Walsh was never comfortable dealing with the media, particularly television, and his ascension to the job of Premier only exacerbated these problems. A master of malapropisms, Walsh regularly had journalists, Hansard reporters, and political ally and foe alike bewildered by his statements. To give but one example, Walsh once said in parliament "In this manner, Mr Speaker, the government has acted as if this were a diseased estate. It's not sufficiently elasticated... The government is suffering from a complete lack of apathy in the case." His unease with the media was seen in stark contrast to Dunstan, his Attorney-General,[5] who would prove to be a media relations master throughout his later terms as Premier.

Walsh's awkwardness with the media was further highlighted after 1966, when Playford retired as Opposition Leader[6] and was succeeded by 37-year-old Steele Hall.[7] Hall was not only younger, but considerably more socially liberal than Playford. A sagging economy and poor polling figures combined with Hall's advent to convince local Labor heavyweights that Labor could not win the next election with Walsh as Premier. Things came to a head in early 1967, when South Australian Labor power-broker Clyde Cameron publicly thanked Walsh for making the noble decision to retire to make way for a younger person. This was news to Walsh, who had made no such decision.[8] After initially digging in his heels, Walsh eventually announced his retirement two weeks later, but not before attempting (without success) to manoeuvre his protégé Des Corcoran into the Premiership ahead of Dunstan.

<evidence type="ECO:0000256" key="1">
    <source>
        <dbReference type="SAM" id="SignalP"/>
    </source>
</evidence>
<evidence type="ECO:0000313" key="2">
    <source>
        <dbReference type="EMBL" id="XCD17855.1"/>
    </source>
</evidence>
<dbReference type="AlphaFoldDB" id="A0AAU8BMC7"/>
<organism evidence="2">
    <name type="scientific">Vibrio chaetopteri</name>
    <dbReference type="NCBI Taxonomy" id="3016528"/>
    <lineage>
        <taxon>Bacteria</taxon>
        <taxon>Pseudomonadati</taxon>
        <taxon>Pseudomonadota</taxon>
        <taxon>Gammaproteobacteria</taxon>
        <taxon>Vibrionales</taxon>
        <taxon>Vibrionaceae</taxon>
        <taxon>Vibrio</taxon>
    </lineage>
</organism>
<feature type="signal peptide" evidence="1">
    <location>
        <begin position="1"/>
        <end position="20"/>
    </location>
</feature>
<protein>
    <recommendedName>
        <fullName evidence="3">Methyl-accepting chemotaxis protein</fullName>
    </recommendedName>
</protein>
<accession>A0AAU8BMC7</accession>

For the first time, since 1910 to 1912, there were no by-elections necessary during the term of the parliament.

Dunstan led Labor into the 1968 election. Although Labor won 53.2 percent of the two-party vote, it lost two seats, resulting in a hung parliament with 19 seats for both parties. Lone crossbench independent MP Tom Stott held the balance of power, and announced confidence and supply support for an LCL minority government, installing Hall as premier even though the LCL had only won 46.8 percent of the two-party vote. Stott became Speaker of the South Australian House of Assembly. Dunstan spearheaded a public outcry which led Hall to finally scrap the Playmander soon after taking office.[1]


South Australian state election, 6 March 1965[9]
House of Assembly
<< 19621968 >>

Enrolled voters 562,824
Votes cast 513,064 Turnout 94.59% +0.61%
Informal votes 14,424 Informal 2.81% +0.35%
Summary of votes by party
Party Primary votes % Swing Seats Change
  Labor 274,432 55.04% +1.06% 21 + 2
  Liberal and Country 179,183 35.93% +1.43% 17 – 1
  Democratic Labor 21,679 4.35% –3.40% 0 ± 0
  Social Credit 9,553 1.92% +1.92% 0 ± 0
  National 2,227 0.45% +0.45% 0 ± 0
  Communist 2,214 0.44% –0.18% 0 ± 0
  Independent 9,352 1.88% –1.27% 1 – 1
Total 498,640     39  
  Labor 54.30% 0.00%
  Liberal and Country 45.70% 0.00%
  • The primary vote figures were from contested seats, while the state-wide two-party-preferred vote figures were estimated from all seats.

Post-election pendulumEdit

Chaffey Reg Curren ALP 0.7%
Unley Gil Langley ALP 1.6%
Glenelg Hugh Hudson ALP 2.1%
Barossa Molly Byrne ALP 2.3%
Fairly safe
West Torrens Glen Broomhill ALP 6.8%
Norwood Don Dunstan ALP 7.6%
Frome Tom Casey ALP 8.3%
Wallaroo Lloyd Hughes ALP 9.1%
Mount Gambier Allan Burdon ALP 10.6%
Edwardstown Frank Walsh ALP 11.8%
Millicent Des Corcoran ALP 11.8%
Enfield Joe Jennings ALP 17.0%
Murray Gabe Bywaters ALP 17.1%
Gawler John Clark ALP 19.7%
Adelaide Sam Lawn ALP 28.2% v DLP
Hindmarsh Cyril Hutchens ALP 30.1% v DLP
Port Adelaide John Ryan ALP 30.6% v DLP